Further information on Amie Dowling and Reggie Daniels can be found here.
Listening to Country was a pilot project that we delivered in Brisbane Women’s Correctional Centre (BWCC), where we worked with women to produce a one-hour immersive audio work based on field recordings of natural environments. The project was built on several years’ engagement with BWCC delivering participatory drama projects, and resulted from a direct request from a group of Aboriginal women to create a culturally appropriate sound recording for the purpose of reducing stress and connecting to country. Indigenous women are over-represented in Australian prisons, with the majority experiencing the trauma associated with separation from children, family, community and country. In creating the immersive audio work with the women, the interdisciplinary team drew on the principles of acoustic ecology - the study of the relationship, mediated through sound, between human beings and their environment. This interdisciplinary field is now documenting the health and wellbeing effects of environmental soundscapes on individuals and communities. The project also drew on Indigenous story work, dadirri (deep, active listening), and arts-led methodologies to facilitate acoustic agency inside the prison. We will play an excerpt of the audio work, and discuss the creative process and outcomes from the project. This will include discussion around the tensions of working with our participatory arts-led methodologies in a correctional context; and the potential for the Listening to Country approach to be used in other correctional and community healing contexts.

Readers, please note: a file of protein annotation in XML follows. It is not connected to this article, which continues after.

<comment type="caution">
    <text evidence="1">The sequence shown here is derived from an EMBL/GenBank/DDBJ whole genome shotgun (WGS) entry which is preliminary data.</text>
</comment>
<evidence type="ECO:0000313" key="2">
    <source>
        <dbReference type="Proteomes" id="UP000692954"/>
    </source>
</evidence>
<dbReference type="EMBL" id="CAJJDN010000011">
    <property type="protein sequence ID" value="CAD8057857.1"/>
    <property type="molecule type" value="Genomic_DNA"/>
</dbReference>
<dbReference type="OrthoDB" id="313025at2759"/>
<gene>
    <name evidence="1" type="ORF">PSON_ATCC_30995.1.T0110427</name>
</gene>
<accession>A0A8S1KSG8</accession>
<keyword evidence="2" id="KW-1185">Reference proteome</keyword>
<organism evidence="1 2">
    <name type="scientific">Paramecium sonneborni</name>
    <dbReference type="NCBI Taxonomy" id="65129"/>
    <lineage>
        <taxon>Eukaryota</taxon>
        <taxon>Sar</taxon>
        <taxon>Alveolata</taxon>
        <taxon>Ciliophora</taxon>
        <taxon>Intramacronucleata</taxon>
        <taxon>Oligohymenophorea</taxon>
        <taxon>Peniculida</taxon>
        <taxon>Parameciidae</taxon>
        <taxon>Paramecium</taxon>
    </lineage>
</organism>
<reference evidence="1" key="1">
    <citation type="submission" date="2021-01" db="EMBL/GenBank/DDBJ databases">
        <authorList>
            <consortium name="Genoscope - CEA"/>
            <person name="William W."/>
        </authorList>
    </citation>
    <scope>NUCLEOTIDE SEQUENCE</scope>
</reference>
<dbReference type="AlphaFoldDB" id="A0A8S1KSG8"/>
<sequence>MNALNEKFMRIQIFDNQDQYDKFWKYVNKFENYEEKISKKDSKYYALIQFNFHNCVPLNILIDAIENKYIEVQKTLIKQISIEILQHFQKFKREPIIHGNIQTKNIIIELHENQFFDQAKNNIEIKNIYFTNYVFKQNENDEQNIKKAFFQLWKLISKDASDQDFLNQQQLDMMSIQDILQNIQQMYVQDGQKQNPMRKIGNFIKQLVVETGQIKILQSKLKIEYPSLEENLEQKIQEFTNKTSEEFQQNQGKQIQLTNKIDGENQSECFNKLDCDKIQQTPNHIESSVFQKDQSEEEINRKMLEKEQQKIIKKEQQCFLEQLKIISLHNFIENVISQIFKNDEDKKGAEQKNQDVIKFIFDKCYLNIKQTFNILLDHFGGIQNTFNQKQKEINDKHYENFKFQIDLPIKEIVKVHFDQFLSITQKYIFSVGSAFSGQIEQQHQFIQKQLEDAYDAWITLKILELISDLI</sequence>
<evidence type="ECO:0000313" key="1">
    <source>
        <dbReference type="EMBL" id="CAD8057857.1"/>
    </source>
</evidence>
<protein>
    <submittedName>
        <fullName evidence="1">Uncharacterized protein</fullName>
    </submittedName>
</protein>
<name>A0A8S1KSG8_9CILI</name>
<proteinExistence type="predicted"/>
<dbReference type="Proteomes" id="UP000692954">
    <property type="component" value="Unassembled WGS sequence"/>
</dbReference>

Further information on Dr Sarah Woodland and Dr Vicki Saunders can be found here.
The Achilles heel of restorative justice rests on a dominant narrative: “What’s said in Circle, stays in Circle”. While there is good reason for this mantra; at the same time, it limits the potential for restorative justice to create a social echo. This paper will draw on Indigenous practices in Canada that are creating new forms of restorative justice that deepen the praxis through arts and other cultural practices that resonate and amplify effective processes that restore individuals to themselves, their culture and their communities of care.
Further information on Associate Professor Brenda Morrison can be found here.
During his presentation Juan will present an overview of past attempts to review the performance of the New Zealand criminal justice system, and offer a critical analysis of the value and impact of specific policies and interventions that have been introduced in the past 20 years aimed at reducing offending and imprisonment, most especially those focused on the wicked problem of Maori over-representation in the prison population. In the final part of his presentation Juan will identify a number of strategies that will allow government to make a meaningful attempt to reduce New Zealand’s prison population, including arguing for enhanced involvement of community-based providers and justice advocates in the reconfiguration of the criminal justice system.